David Baker, pastor of First Baptist of Church in Belton, Mo., said during the conference call that Missouri Baptists still support Akin. “We have a responsibility as prophets to speak out,” Baker said. “One thing I know about Missouri Baptists is that we don’t like to be told what to do.”
David Yeats, Executive Director of the Missouri Baptist Convention said: “One of the things we have to remind ourselves of and remind our people of is that Congressman Akin represents the mainstream of our values.”
Richard Land, the out-going president of the Southern Baptist Convention’s policy arm, the Ethics and Religious Liberty Commission, has also called for Akin to leave the race, signaling a potential divide between those in Missouri and those outside the state.
Land, a tireless advocate for the pro-life movement, believes Akin’s comments will harm the recent advances the pro-life cause has made.
“I think it splits the social conservative movement,” Land told CNN. “Some people say, ‘Look, he is our guy, we are going to stand with him. We think he can win.’ And some people are saying, ‘The odds are this is a fatal blow at least in this election cycle.’ For the good of the movement, for the good of the pro life cause, for the good of taking control of the senate for pro life forces, he needs to do what’s best for the cause and throw himself on his shield.”
In an article at Ethics Daily, a moderate Baptist media outlet, Bryan Kaylor compiled a history of the Missouri Baptist Convention’s support for Akin, noting a page on Akin’s campaign website detailing particular pastors who support Akin, many of whom are Missouri Baptists.
According to Kaylor, “Among those listed are key MBC leaders with their MBC affiliations noted on the endorsement ad, including six former MBC presidents, the current chairman of the MBC’s Christian Life Commission and a former chairman, one current and one past MBC executive board member, and the current MBC recording secretary.”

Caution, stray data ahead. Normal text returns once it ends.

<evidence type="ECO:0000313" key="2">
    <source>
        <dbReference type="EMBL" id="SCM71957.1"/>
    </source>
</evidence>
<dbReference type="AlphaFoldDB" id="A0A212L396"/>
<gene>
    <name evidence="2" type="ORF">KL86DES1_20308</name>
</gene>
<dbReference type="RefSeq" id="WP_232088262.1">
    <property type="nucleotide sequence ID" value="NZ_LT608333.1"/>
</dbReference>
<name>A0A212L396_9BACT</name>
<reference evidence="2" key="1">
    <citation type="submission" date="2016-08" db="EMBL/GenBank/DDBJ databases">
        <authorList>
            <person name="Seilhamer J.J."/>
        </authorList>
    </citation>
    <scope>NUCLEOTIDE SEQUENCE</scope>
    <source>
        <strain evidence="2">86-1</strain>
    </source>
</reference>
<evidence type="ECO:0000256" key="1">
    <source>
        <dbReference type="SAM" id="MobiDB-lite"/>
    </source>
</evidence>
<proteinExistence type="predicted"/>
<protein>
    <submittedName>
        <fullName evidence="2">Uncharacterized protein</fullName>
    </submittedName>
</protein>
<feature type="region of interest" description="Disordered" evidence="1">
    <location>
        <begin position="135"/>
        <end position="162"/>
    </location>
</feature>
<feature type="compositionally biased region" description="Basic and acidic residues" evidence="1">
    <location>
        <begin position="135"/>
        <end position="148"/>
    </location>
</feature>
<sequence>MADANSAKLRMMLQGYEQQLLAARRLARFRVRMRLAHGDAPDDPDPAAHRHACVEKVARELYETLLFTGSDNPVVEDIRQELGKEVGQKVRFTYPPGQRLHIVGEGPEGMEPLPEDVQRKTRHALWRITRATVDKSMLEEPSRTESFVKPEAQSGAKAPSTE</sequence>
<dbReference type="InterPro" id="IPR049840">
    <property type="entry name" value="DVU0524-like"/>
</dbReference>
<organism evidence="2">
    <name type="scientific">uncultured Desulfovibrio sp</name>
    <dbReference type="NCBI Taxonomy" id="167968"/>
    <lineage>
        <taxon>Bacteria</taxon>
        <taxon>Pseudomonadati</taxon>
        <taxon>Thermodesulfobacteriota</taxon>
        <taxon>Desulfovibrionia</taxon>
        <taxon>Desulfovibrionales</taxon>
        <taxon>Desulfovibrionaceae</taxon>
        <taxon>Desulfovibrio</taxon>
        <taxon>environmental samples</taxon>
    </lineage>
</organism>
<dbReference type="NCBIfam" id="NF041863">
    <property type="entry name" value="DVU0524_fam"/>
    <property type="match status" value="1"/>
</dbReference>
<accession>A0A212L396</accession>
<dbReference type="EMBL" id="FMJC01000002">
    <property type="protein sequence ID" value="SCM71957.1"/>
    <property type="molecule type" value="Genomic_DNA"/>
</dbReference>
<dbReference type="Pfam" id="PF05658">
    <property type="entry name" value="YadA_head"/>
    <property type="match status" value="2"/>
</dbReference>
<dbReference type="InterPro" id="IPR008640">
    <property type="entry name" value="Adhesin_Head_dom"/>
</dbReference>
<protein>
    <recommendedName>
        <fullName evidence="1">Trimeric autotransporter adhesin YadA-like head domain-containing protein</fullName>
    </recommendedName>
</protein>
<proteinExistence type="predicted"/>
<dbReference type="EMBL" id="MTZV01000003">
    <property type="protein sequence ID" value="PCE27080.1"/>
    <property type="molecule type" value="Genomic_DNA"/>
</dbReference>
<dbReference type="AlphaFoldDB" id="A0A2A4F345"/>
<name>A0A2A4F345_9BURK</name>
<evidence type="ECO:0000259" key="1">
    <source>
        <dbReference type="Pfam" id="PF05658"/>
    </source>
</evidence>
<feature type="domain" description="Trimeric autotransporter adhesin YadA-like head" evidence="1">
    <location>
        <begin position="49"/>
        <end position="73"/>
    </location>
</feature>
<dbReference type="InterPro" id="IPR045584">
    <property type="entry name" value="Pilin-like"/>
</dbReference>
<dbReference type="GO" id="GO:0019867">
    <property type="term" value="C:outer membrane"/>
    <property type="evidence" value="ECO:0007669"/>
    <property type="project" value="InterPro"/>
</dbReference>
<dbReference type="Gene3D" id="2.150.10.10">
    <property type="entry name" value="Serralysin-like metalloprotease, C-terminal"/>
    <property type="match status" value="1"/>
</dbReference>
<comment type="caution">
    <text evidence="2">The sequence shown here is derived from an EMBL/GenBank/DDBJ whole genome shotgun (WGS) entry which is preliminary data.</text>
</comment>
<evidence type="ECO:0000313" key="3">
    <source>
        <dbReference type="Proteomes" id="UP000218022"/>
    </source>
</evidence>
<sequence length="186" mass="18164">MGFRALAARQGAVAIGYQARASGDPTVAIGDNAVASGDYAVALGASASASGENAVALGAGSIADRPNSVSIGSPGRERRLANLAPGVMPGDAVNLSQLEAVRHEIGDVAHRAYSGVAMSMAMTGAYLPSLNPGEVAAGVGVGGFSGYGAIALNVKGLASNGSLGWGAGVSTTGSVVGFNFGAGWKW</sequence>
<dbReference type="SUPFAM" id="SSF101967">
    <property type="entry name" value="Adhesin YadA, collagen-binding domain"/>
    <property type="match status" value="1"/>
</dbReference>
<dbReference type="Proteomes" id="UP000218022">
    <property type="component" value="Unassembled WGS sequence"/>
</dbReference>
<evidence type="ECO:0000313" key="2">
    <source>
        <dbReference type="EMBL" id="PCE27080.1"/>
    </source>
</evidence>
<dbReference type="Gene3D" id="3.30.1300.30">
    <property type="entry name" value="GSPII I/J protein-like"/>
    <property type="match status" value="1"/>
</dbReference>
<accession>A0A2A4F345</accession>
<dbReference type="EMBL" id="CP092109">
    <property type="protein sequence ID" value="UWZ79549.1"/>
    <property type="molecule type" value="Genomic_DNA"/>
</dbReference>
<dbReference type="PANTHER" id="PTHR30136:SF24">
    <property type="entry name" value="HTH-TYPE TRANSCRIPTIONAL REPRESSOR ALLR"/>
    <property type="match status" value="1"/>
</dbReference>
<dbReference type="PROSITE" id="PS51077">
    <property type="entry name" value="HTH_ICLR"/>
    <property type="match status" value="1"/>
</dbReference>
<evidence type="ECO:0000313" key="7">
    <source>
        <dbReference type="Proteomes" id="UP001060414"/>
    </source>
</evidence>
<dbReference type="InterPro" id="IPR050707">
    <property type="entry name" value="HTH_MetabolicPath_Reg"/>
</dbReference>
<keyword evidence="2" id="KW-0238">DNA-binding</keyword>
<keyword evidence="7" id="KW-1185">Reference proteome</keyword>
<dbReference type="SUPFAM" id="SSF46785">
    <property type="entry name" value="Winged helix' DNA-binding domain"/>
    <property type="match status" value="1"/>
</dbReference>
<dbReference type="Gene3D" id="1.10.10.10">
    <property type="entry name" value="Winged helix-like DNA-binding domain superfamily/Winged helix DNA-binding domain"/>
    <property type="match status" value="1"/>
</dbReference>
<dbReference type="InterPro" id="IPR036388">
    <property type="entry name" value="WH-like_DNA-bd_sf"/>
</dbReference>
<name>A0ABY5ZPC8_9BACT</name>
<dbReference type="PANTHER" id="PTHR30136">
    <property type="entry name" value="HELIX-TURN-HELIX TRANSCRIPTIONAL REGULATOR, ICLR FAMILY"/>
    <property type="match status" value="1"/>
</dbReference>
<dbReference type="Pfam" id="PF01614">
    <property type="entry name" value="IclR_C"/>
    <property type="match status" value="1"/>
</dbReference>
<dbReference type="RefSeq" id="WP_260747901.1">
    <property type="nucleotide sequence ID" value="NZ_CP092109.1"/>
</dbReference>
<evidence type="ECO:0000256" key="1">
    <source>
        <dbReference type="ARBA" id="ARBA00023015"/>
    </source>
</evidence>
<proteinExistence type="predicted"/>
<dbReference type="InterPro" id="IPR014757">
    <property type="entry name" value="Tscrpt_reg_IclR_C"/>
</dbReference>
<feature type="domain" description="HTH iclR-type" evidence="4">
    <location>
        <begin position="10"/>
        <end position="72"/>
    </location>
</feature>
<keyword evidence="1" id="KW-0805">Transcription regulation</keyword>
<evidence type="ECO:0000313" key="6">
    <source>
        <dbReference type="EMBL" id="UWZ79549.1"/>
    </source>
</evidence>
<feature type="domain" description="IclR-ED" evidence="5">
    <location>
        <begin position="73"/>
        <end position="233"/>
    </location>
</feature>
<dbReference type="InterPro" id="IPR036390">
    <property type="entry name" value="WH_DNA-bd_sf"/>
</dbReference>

Kaylor also observed that when Akin served as a state legislator, he shared an apartment with Kerry Messer, a lobbyist for the Missouri Baptist Convention’s Christian Life Commission.
Don Hinkle, the editor of The Pathway, the publication of the Missouri Baptist Convention, tweeted his support for Akin after the controversy. He also published an editorial in May saying, “We want government leaders who are righteous and who will pass righteous laws that serve the common good and bring glory to Jehovah God who established government and is Sovereign.”
Hinkle continued: “This is why I personally support candidates like U.S. Rep. Todd Akin, a Republican who wants to challenge Democrat Claire McCaskill for her U.S. Senate seat, and Republican Ed Martin, the St. Louis attorney who is running for state attorney general. I support them because they view many of the critical issues the same way I do and in a way that is consistent with God’s Word.”
Kaylor’s article sparked a formal complaint against the Missouri Baptist Convention by Americans United for the Separation of Church and State, which strongly opposes religious conservatives. The group alleges that the Missouri Baptist Convention used its non-profit resources, particularly its state paper, The Pathway, to help support Akin by way of “campaign intervention.”
The formal complaint reads, in part: “In a May 2012 edition of The Pathway, the official publication of the Missouri Baptist Convention, MBC Director of Public Policy Don Hinkle endorsed two candidates for public office in the August Republican primary – U.S. Senate candidate Todd Akin and state attorney general candidate Ed Martin.”
AU’s complaint further declared: “In a July 2012 edition of The Pathway, an article headlined “More than 100 Missouri Baptist pastors, leaders endorse Akin (plus full list)” reported that a large number of Missouri Baptist Convention leaders and pastors had endorsed Akin.”